By the end of Operation Dynamo on June 4, 338,226 British and French troops had been rescued from Dunkirk. At first, Prime Minister Winston Churchill estimated that just 30,000 men would be able to return home. The remains of the French First Army assisted the Royal Navy, who bravely fought Nazi forces in Lille until the end of May when 35,000 famished soldiers were forced to surrender.

On June 22, the French government, which had been in crisis for weeks, signed an armistice. The agreement divided France into two halves, with the northern half under direct German control and the southern half under Pétain's puppet authority.

The Dunkirk evacuation instilled a sense of national pride in the British people.

Facts About Battle Of Dunkirk's Significance

On June 5, when the German army finally took Dunkirk and the remaining 40,000 allied troops surrendered, Hitler declared the fight a magnificent, definitive triumph.

Overall victory in World War II would have been unlikely if Britain had not been able to evacuate such a large portion of its military force. Instead, Churchill would have been compelled to make peace with Hitler, who had no desire to invade Britain, allowing the Nazis to ravage Europe and Russia unchecked. The battle, particularly the participation of the 'small ships', instilled immense pride and patriotism in the British population, in addition to guaranteeing the nation's survival.

Indeed, the expression 'Dunkirk Spirit' has come to represent British people who have shown extraordinary bravery and togetherness in the face of hardship. Churchill's famous speech, delivered on June 4, served to set the mood of the British government. The bravery of the British forces on the Dunkirk beaches was not ignored by the rest of the world.

Facts About Countries Involved In The Battle Of Dunkirk

The Dunkirk spirit and the pride felt by the British forces after the successful rescue of the country's men had their own victims. The importance of the French army had been forgotten. The Royal Air Force (RAF), which had been criticized for failing to adequately cover the troops on the beach, had really suffered massive losses, as did the British and French Navies. The number of German blunders that permitted the escape particularly the aforementioned halt command – cannot be overstated.

Although Dunkirk has become the main point for this period of history, there were other rescue attempts that are less well recognized. Between May and June 1940, nearly 558,000 British, French, Polish, and Czech personnel were rescued from the beaches of northern France, with an additional 220,000 evacuated from Dunkirk.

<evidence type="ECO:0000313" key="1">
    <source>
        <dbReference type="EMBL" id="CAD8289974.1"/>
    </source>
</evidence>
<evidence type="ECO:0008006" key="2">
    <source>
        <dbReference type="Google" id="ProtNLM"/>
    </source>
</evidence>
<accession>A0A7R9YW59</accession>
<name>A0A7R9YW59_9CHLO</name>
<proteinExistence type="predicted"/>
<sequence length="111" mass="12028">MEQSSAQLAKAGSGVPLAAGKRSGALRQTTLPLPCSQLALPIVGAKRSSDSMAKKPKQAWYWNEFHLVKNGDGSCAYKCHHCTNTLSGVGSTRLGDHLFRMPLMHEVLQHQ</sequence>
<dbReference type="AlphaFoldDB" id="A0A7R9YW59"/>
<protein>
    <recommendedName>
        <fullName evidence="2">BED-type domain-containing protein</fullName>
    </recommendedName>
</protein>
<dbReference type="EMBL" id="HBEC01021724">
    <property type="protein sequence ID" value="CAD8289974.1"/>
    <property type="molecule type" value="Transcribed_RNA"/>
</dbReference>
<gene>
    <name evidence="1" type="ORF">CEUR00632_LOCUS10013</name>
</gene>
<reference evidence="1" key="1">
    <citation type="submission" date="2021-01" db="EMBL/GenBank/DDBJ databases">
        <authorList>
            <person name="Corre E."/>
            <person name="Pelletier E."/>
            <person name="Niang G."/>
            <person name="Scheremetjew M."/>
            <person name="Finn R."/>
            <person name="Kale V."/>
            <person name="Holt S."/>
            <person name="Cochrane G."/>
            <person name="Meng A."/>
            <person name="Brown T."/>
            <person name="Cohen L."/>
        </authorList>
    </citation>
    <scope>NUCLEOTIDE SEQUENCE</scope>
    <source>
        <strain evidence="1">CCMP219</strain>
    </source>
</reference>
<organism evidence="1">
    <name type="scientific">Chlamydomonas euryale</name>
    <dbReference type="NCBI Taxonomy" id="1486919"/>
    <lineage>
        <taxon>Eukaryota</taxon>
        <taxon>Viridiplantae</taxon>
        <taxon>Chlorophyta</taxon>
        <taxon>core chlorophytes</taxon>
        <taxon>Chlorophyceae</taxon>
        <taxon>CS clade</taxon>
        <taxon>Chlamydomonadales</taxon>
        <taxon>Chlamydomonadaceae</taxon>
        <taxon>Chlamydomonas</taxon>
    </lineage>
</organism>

The German forces captured 40,000 French troops who had been left behind, as well as at least 40,000 British personnel in the Dunkirk area, when the last evacuation boats departed the harbor on June 4, 1940. Large numbers of these prisoners of war (POWs) would be tortured and abused for the next five years, until the war's end, in violation of Geneva Convention norms controlling the sick, wounded, prisoners of war, and civilians. Some were summarily executed, according to Sean Longden's book 'Dunkirk: The Men They Left Behind'. Food and medical care were also denied to the POWs.

Here at Kidadl, we have carefully created lots of interesting family-friendly facts for everyone to enjoy! If you liked our suggestions for 155 Battle of Dunkirk Facts: an important day in World War Two then why not take a look at Battle of Bastogne facts or Battle of Gallipoli

Written By
Megha Sarkar

<p>Megha, currently studying fashion technology at the National Institute of Fashion Technology in New Delhi, brings a unique blend of passion and dedication to the table. Beyond her academic pursuits, Megha engages in dance and photography as her hobbies, both of which fuel her creativity. As an active member of her college's dance society and photography club, she continually hones her artistic abilities while also contributing to her college community.</p>